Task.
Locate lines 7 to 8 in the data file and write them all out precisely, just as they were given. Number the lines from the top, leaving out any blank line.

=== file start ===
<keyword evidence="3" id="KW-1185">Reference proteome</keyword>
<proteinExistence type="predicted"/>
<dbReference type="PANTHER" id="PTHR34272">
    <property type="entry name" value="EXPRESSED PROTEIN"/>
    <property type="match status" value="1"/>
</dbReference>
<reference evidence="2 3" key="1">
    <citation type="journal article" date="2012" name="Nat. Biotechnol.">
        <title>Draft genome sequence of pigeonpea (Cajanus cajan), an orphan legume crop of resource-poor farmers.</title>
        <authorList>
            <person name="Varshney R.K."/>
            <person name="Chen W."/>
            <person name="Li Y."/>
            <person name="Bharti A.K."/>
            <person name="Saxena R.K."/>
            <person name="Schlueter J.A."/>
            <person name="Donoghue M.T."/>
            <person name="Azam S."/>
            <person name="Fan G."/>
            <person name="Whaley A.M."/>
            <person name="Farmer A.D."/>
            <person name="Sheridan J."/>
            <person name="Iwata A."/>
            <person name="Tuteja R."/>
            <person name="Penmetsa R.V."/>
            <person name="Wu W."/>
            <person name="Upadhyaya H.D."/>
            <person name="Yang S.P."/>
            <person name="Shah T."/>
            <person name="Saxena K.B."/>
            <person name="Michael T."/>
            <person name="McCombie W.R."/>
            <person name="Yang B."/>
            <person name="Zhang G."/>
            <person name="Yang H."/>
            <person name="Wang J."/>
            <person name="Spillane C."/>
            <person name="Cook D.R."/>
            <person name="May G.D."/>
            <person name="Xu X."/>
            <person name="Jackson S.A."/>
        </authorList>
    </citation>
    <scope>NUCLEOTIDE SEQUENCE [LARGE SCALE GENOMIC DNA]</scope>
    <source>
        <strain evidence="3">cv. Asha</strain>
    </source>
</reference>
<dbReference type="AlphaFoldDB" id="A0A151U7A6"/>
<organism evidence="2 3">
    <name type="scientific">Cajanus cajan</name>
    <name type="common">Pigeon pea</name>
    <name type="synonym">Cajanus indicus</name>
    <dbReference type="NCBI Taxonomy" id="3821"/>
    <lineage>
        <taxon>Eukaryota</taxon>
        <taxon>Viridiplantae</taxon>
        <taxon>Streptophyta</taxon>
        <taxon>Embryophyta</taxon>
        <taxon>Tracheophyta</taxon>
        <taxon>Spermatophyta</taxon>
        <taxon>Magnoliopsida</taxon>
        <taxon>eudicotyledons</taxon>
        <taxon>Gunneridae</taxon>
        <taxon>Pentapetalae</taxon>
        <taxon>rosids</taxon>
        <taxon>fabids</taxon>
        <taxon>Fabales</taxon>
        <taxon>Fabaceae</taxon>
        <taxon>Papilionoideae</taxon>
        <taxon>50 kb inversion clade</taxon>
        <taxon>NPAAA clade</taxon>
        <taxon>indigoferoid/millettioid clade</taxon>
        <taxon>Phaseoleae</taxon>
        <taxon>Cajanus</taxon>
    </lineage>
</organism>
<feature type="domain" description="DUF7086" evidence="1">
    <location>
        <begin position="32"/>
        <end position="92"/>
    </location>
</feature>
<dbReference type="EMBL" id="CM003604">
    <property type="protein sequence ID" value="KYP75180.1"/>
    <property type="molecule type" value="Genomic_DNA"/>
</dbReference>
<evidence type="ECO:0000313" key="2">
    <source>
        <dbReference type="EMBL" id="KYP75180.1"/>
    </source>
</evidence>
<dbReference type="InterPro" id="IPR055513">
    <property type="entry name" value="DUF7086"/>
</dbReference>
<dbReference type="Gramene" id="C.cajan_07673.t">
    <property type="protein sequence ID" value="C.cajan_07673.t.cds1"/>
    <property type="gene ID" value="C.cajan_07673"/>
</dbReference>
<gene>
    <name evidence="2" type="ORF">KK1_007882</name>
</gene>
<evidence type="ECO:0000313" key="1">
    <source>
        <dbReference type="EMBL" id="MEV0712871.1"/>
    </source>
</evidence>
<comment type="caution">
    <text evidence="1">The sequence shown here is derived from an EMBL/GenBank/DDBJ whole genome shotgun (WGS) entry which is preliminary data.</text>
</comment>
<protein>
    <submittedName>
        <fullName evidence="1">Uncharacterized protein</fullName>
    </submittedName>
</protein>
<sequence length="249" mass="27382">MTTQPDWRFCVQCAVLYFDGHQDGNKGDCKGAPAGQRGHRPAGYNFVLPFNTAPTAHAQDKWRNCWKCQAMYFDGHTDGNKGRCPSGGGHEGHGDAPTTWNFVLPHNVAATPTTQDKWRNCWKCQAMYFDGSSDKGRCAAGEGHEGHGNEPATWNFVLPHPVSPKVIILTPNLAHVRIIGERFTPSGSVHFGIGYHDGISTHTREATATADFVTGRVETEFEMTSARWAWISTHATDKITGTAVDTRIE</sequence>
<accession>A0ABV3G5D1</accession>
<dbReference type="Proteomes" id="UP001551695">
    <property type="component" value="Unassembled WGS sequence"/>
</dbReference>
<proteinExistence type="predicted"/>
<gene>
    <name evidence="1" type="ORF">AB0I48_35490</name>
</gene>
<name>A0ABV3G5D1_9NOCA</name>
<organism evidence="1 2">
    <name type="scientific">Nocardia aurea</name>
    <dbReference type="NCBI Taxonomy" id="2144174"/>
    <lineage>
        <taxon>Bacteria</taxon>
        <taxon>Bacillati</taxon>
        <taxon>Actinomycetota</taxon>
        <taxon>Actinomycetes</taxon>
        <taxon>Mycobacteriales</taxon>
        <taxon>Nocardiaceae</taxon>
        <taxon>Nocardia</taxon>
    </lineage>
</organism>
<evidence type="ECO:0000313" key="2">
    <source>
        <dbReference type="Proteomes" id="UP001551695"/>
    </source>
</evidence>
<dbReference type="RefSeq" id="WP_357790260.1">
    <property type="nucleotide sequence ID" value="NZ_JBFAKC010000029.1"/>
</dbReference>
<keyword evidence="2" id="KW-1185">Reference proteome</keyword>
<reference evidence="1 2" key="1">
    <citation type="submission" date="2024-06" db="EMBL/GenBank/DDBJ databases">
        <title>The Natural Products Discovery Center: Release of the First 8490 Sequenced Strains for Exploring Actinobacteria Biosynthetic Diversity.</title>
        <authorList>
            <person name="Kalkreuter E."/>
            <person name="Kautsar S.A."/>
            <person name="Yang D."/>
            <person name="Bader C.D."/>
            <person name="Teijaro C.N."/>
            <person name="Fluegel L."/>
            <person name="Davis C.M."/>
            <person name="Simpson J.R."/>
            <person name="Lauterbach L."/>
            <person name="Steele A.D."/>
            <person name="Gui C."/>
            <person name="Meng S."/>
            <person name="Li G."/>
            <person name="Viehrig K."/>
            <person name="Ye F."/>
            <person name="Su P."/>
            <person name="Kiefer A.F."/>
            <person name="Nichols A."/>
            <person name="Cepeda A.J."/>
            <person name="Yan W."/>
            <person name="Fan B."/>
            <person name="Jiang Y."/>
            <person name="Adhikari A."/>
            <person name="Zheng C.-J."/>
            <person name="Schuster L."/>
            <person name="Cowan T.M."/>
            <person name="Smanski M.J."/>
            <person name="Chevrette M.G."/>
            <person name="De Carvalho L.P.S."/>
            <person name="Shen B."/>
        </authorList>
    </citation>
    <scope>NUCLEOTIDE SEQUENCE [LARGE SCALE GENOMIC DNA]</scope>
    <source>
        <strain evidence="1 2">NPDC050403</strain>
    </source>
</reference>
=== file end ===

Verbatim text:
<reference evidence="2 3" key="1">
    <citation type="journal article" date="2012" name="Nat. Biotechnol.">